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SKYWARN 2024 classes have come to an end. Thank you to all of our storm spotters. Recorded videos of our Basic and an Advanced class are hosted under the 'YouTube' tab.


What is SKYWARN®?

The effects of severe weather are felt every year by many Americans. In most years, thunderstorms, tornadoes and lightning caused hundreds of injuries and deaths and billions in property and crop damages.  To obtain critical weather information, the National Weather Service (NWS) established SKYWARN® with partner organizations. SKYWARN® is a citizen volunteer program with between 350,000 and 400,000 trained severe weather spotters. SKYWARN® storm spotters are citizens who form the nation's first line of defense against severe weather. These volunteers help keep their local communities safe by providing timely and accurate reports of severe weather to the National Weather Service.

Although SKYWARN® spotters provide essential information for all types of weather hazards, the main responsibility of a SKYWARN® spotter is to identify and describe severe local storms. In an average year, the the United States experiences more than 10,000 severe thunderstorms, 5,000 floods and more than 1,000 tornadoes.

Since the program started in the 1970s, the information provided by SKYWARN® spotters, coupled with Doppler radar technology, improved satellite and other data, has enabled NWS to issue more timely and accurate warnings for tornadoes, severe thunderstorms and flash floods. Storm spotters play a critical role because they can see things that radar and other technological tools cannot, and this ground truth is critical in helping the NWS perform our primary mission, to save lives and property.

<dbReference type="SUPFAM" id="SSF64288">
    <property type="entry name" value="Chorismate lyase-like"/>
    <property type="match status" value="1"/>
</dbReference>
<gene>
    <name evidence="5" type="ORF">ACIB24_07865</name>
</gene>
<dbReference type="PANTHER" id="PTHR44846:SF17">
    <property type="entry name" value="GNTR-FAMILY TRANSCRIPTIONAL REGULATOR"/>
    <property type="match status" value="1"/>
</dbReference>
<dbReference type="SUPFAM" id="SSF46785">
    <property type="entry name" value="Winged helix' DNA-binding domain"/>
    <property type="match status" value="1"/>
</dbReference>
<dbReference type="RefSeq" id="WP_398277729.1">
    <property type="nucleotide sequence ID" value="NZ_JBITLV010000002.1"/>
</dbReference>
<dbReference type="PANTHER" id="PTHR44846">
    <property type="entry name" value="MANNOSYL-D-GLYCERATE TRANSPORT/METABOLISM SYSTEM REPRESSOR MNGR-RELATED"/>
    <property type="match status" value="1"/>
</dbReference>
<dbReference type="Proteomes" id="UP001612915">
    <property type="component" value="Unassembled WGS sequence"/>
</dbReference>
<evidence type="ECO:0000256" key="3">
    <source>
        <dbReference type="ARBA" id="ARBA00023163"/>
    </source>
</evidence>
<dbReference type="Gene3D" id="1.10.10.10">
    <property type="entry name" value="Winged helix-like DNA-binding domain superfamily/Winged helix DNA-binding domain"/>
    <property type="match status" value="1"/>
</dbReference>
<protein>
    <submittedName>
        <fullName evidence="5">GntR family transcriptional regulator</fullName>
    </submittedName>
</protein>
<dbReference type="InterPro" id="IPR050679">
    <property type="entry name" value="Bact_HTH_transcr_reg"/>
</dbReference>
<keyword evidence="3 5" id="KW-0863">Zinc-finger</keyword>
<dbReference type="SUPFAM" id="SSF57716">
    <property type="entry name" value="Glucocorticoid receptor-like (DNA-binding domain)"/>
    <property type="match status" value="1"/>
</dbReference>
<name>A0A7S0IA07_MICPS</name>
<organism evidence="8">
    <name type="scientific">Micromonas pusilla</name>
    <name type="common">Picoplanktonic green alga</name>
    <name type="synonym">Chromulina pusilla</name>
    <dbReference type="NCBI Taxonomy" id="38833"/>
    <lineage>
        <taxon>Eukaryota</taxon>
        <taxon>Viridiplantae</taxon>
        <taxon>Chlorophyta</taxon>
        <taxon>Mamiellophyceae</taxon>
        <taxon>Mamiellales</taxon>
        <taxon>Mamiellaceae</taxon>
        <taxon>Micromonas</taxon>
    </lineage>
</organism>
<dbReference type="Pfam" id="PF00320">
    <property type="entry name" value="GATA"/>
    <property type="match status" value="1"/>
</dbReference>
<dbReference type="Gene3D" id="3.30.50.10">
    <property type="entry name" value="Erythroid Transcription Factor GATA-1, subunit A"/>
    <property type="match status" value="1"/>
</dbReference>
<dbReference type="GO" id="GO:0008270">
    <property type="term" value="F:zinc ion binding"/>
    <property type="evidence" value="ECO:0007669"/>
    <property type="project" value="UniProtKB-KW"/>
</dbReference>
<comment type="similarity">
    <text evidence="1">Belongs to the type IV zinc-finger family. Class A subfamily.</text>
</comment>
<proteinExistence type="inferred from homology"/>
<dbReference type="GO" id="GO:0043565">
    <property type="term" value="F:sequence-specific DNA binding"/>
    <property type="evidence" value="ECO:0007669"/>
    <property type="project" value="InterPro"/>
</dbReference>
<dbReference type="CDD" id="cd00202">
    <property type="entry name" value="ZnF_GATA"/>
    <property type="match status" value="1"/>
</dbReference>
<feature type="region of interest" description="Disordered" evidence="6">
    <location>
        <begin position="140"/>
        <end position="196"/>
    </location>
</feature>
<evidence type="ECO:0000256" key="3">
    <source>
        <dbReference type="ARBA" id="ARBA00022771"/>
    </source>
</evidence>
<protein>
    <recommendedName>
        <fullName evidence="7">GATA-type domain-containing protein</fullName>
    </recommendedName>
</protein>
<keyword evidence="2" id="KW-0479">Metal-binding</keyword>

The SKYWARN® Program at NWS Denver/Boulder

Across Northern Colorado, dedicated volunteers risk their personal safety to provide first-hand severe weather reports to their local officials, and the National Weather Service (NWS) in Boulder. Their reason, to help protect the lives and property of the citizens in Northern Colorado.

Being a storm spotter not only means dedication, but also training. Each spring the NWS in Denver/Boulder trains members of the public, police, fire department, emergency management, and amateur radio community, in the latest storm spotting techniques, basic weather concepts, and preparedness and planning. Typically the training is coordinated by a local group such as an emergency management agency or HAM radio operator. A NWS meteorologist serves as the guest instructor.

We ask participants to be at least 18 years of age or older but encourage younger people to help adults report severe weather in their area.

The goal of the training is to prepare the spotter to identify hazardous weather conditions, how to report that information to the local NWS, and personal safety.

There are also a number of in-person seminars scheduled. These seminars are free of charge and many are open to the public. Each seminar is approximately 1 1/2 to 2 hours in length and most often held in evening on a weekday. We ask that you pre-register for the classes in order to get a better head count on attendance. You are allowed to attend classes outside your county of residence.




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Instructions for printing your Skywarn™ certificate online
You should have attended a recent NWS Skywarn™ class and received a password from your trainer.  In the form below, enter your name as you want it to appear on your certificate and the password.  Then, click on the Create Certificate button.  A certificate with your name, and today's date will appear in the browser.  Click on File>Page Setup, delete any characters in the Header and Footer boxes, delete the numbers in each of the 4 margin boxes (the blanks will be replaced by the lowest possible settings), select Landscape, and click OK.  Then, click on your browser's print button.  If you have recently completed a Skywarn™ course, did not receive a printed certificate, and did not receive a password, please e-mail Russell Danielson.  Include your name and the date of your training.